In his latest blog for Infologue.com, First Security’s John Briggs looks at the changes in counter-terrorism and advises companies on the actions that can be taken to minimise the risk posed by hostile reconnaissance.
John writes: “Over the last decade terrorist threats have changed significantly. Gone are the days when security teams or emergency services received a warning that a bomb had been planted and were given a fixed time to evacuate in order to avoid civilian casualties.”
“Today, the harsher reality is that terrorist threat is there to maximise civilian targets and casualties, and the methods and techniques used will be many and varied.”
“So, with this changing landscape, what is the best approach to counter-terrorism? The right security solution does not have to comprise technology alone or rely solely on manned guards. In fact, the best approach may be to combine the two, to support and complement each other in an intelligent manner. Ultimately, an effective solution lies in creating the right balance to deliver an effective, safe and secure solution.”
“In order to create the right balance, security providers need to have a clear understanding of the potential threats a building is faced with and, put a number of effective preventative measures in place to reduce risk.”
“Understanding how terrorists work can help security teams to identify weak areas and breach points in an organisation. Security teams need to be aware that hostile reconnaissance happens and that by training to identify this reconnaissance when it happens or to prevent it from happening is the best form of defence. If you take a shopping centre as an example, using a combination of video surveillance and manned guarding, security providers can identify suspicious activity, to identify where the use of a camera or video camera is being used for more than family snaps, such as carrying out reconnaissance looking for vulnerable areas, access points, or where their intended device will have maximum effect.”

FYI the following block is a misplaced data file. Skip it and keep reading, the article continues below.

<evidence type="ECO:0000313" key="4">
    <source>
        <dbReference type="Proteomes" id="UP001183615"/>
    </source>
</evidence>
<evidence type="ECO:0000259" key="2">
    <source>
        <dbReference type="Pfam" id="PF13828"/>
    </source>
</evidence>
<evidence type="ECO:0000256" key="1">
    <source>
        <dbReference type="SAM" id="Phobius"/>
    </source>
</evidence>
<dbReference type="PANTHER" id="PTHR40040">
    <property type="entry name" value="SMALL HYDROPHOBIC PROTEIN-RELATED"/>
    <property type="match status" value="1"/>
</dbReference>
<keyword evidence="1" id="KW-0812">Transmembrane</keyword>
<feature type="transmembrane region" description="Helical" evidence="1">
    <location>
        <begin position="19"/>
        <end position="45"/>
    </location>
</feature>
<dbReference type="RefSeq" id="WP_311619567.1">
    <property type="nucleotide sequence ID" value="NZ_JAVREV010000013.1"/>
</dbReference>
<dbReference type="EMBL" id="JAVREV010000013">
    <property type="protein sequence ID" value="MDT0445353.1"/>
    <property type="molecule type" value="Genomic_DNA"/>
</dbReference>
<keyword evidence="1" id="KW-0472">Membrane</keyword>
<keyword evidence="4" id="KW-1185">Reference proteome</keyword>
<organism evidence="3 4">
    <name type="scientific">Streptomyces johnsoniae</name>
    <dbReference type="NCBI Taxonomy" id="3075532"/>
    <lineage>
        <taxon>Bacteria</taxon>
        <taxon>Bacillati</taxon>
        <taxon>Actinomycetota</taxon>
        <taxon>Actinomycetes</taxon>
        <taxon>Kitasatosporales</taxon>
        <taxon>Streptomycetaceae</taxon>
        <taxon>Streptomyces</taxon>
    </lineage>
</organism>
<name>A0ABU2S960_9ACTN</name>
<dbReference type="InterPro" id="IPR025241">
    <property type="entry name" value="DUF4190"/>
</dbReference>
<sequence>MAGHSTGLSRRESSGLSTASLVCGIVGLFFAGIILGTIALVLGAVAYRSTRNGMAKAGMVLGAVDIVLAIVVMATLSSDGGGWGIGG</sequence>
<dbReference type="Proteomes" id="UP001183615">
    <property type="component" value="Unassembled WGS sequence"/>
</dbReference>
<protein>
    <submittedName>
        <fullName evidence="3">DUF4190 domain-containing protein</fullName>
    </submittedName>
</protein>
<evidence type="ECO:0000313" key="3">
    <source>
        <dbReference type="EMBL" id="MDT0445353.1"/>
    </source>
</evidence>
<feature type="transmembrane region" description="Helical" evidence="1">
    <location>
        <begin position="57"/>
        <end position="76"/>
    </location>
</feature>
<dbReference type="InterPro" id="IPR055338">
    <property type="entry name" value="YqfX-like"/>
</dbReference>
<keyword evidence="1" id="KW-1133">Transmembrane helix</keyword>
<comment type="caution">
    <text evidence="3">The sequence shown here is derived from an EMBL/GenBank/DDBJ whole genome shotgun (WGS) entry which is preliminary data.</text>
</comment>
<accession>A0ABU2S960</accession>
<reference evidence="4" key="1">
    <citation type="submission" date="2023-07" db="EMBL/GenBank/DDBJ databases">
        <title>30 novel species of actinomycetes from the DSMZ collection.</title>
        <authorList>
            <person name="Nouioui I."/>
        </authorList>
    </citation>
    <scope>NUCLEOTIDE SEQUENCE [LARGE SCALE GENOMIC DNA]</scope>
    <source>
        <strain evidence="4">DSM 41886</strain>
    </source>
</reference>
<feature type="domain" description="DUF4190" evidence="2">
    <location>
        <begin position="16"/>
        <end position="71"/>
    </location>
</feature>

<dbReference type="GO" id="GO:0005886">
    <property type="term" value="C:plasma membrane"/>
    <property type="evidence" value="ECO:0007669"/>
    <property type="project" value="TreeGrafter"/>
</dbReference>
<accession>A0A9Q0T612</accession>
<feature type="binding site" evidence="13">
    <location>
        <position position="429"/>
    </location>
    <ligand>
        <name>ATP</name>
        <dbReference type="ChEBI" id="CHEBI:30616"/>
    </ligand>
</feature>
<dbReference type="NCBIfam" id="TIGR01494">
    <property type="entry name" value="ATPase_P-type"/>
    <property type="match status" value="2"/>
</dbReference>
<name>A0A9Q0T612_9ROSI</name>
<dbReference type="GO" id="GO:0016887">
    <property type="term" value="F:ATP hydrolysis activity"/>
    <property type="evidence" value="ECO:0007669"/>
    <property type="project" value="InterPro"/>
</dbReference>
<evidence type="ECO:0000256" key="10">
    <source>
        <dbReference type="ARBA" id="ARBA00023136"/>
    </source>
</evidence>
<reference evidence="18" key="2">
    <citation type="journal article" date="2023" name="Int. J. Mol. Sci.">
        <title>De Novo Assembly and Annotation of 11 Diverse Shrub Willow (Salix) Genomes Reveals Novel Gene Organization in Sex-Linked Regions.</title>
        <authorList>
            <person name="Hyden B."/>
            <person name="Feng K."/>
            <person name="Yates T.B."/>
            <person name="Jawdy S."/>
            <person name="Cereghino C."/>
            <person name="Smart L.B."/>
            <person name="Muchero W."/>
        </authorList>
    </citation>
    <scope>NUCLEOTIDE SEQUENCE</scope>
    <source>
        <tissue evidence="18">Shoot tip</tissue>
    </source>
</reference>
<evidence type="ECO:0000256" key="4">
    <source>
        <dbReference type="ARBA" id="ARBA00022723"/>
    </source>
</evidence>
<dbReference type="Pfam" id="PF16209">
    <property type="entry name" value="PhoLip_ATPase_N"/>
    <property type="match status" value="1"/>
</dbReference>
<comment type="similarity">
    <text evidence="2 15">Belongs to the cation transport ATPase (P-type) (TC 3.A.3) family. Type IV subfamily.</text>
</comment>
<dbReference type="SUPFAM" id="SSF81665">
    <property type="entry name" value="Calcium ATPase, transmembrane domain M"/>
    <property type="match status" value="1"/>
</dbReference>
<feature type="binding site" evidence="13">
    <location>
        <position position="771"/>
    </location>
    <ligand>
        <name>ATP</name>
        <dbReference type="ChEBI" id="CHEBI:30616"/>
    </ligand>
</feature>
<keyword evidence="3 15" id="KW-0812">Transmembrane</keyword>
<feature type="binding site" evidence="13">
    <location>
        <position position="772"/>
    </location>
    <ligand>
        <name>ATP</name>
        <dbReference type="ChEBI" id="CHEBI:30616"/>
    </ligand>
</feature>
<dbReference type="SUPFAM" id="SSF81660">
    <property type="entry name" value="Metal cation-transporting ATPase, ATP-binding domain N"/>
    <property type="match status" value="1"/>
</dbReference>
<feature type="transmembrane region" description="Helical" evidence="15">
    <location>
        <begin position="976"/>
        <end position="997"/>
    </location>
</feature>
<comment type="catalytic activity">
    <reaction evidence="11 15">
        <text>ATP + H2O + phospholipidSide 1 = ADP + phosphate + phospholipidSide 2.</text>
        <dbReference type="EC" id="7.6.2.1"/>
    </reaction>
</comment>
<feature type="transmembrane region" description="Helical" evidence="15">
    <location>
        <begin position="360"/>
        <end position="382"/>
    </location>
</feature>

“When it comes to securing a building and the people inside, creating a balance of manned guards that are complemented with technological solutions means that there is a strong security presence. This not only ensures the safety of staff, but acts to provide a deterrent and denies access to any terrorist.”
“A thorough understanding of the building and how it operates means that security can be multi-layered and this is how target hardening can begin. It’s about making the building as difficult as possible to attack by being prepared for any eventuality and layering security solutions.”
“It is ultimately about planning for a range of possibilities. It is certainly now more difficult to determine the form, nature or delivery of any attack. Security teams must make the assumption that practice runs and reconnaissance will happen and they must ensure that solutions are in place to monitor and review this.”
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